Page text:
GEORGETOWN, SC (WCSC) - A "dewatering project" in Georgetown restarted Wednesday. Last November, when crews were working to pump groundwater out of a construction site downtown, the dewatering project had to be stopped because sinkholes opened up.
This time around officials with the South Carolina Department of Transportation are taking the pumping project slower and are monitoring ground wells around the city.
Kyle Berry, an SCDOT district engineer, said crews will be watching water levels very closely.
"Our geo-technical engineers have been monitoring the ground water levels here for the past five or six months," said Berry. "If we approach thresholds and we need to stop, then we just cease dewatering activities and start filling this retention area back up with water."
Berry says they are being conservative with the project. It is one of the final major steps of the Georgetown drainage project that began in the spring of 2010.
"It was like living in a swamp," said Annie Boykin, who is referring to life in Georgetown before the project began. "Every time it rained we couldn't get around."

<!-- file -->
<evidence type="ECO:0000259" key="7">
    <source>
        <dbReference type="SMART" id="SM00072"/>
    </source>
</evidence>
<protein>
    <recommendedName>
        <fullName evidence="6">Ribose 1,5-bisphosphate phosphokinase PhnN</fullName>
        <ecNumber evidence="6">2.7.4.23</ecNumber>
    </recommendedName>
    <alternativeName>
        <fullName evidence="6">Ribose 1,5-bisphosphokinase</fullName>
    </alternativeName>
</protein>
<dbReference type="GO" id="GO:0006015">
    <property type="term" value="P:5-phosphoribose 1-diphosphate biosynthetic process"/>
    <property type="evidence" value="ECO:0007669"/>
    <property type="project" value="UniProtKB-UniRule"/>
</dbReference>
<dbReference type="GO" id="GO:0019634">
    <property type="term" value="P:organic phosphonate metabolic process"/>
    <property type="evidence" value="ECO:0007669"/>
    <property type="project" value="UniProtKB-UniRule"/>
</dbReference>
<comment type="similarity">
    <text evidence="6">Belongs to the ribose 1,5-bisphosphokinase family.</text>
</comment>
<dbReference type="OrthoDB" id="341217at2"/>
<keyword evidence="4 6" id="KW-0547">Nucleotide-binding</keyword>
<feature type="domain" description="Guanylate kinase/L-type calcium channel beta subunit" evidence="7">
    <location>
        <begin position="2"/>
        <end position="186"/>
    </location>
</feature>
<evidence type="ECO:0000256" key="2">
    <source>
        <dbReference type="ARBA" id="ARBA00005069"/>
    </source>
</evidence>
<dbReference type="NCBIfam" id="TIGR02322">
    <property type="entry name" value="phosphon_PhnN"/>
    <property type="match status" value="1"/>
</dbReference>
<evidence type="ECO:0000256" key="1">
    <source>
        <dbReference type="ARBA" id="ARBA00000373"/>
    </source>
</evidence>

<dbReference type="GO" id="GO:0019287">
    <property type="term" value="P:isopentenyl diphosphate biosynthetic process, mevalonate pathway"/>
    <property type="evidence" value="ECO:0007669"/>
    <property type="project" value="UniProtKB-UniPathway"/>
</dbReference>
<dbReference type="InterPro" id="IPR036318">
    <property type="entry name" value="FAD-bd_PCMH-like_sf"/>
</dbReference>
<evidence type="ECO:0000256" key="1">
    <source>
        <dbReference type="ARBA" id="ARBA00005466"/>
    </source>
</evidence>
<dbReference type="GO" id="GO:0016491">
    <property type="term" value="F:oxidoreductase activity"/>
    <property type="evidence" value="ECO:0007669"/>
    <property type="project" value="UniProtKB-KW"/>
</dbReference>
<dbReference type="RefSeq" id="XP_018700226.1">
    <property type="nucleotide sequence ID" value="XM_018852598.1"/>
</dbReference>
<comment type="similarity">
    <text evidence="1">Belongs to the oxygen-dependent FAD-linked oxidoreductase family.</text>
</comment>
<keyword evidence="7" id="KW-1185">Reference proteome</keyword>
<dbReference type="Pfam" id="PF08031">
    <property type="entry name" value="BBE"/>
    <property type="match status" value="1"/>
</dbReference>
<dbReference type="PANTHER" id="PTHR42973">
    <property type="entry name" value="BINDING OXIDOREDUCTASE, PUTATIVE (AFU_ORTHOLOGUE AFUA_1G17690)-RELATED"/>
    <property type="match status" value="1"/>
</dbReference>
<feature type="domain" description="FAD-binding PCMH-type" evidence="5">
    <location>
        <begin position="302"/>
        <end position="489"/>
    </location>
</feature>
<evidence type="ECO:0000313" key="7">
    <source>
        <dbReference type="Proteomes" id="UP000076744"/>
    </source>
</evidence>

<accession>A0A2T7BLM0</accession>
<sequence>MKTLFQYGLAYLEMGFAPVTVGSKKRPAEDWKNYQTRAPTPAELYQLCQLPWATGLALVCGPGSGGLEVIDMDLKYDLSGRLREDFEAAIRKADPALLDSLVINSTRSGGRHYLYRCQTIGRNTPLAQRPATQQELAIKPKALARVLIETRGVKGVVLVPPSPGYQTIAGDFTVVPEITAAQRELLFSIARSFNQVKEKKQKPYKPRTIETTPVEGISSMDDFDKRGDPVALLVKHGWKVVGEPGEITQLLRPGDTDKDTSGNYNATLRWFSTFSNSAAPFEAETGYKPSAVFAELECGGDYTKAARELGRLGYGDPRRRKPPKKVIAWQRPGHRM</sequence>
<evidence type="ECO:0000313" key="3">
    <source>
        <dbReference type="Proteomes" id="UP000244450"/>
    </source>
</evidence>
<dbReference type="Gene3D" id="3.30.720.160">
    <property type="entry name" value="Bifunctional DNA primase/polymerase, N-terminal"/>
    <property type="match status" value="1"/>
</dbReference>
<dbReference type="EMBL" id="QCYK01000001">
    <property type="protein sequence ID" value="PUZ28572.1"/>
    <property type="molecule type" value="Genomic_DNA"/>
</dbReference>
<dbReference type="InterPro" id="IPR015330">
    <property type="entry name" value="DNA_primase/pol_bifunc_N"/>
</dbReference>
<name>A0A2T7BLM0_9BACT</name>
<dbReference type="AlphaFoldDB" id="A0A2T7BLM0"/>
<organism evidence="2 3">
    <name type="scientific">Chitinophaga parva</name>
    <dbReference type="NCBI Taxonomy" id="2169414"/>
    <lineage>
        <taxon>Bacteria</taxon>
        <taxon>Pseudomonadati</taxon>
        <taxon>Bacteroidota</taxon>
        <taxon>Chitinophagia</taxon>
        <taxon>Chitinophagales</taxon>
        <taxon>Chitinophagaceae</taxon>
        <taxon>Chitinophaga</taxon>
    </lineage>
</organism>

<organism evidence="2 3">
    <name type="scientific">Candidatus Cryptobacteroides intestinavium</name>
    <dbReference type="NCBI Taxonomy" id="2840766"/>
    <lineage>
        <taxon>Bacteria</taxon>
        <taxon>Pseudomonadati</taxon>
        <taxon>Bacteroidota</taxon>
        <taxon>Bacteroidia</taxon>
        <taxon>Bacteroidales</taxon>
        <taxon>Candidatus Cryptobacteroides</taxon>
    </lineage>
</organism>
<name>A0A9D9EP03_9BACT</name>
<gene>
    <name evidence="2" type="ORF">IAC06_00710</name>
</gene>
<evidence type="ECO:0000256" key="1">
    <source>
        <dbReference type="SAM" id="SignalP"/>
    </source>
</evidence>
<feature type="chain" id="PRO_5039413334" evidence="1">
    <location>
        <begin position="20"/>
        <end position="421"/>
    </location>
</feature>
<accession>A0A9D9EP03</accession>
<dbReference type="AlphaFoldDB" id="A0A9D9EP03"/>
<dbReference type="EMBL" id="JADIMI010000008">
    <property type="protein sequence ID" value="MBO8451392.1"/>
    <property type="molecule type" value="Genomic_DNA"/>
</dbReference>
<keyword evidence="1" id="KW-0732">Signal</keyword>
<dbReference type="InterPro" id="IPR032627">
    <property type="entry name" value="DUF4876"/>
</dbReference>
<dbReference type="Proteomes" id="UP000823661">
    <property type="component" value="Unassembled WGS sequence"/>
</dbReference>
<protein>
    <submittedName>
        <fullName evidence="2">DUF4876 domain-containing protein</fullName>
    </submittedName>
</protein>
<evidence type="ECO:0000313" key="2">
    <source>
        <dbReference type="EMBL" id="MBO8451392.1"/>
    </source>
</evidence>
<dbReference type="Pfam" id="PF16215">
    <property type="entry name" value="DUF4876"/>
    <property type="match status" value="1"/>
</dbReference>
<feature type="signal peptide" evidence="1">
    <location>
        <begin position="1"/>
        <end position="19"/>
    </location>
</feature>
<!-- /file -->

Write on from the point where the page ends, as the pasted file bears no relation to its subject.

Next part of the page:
Boykin says after two years of orange cones and heavy machinery on the roadways, she's ready for some peace and quiet. But she's already seeing the results of the work by the SCDOT on the cities main arteries.
"In the beginning it was horrible, now it's wonderful," said Boykin.
However, in November, a large sinkhole opened up in the middle of town. The earth beneath an office building that housed at least five businesses disappeared causing part of the building to collapse into itself.
"I didn't actually see the building collapse, but I remember passing by it for the first time," said Braker Carter.
Carter says the hole in the ground was an eye opener. The building that was partially swallowed has since been demolished. Now an empty lot is all that remains.
Berry says the project is a little more than 90 percent completed.
The dewatering will be a huge step in the right direction if the SCDOT wants to complete the project by early 2013, their projected completion date.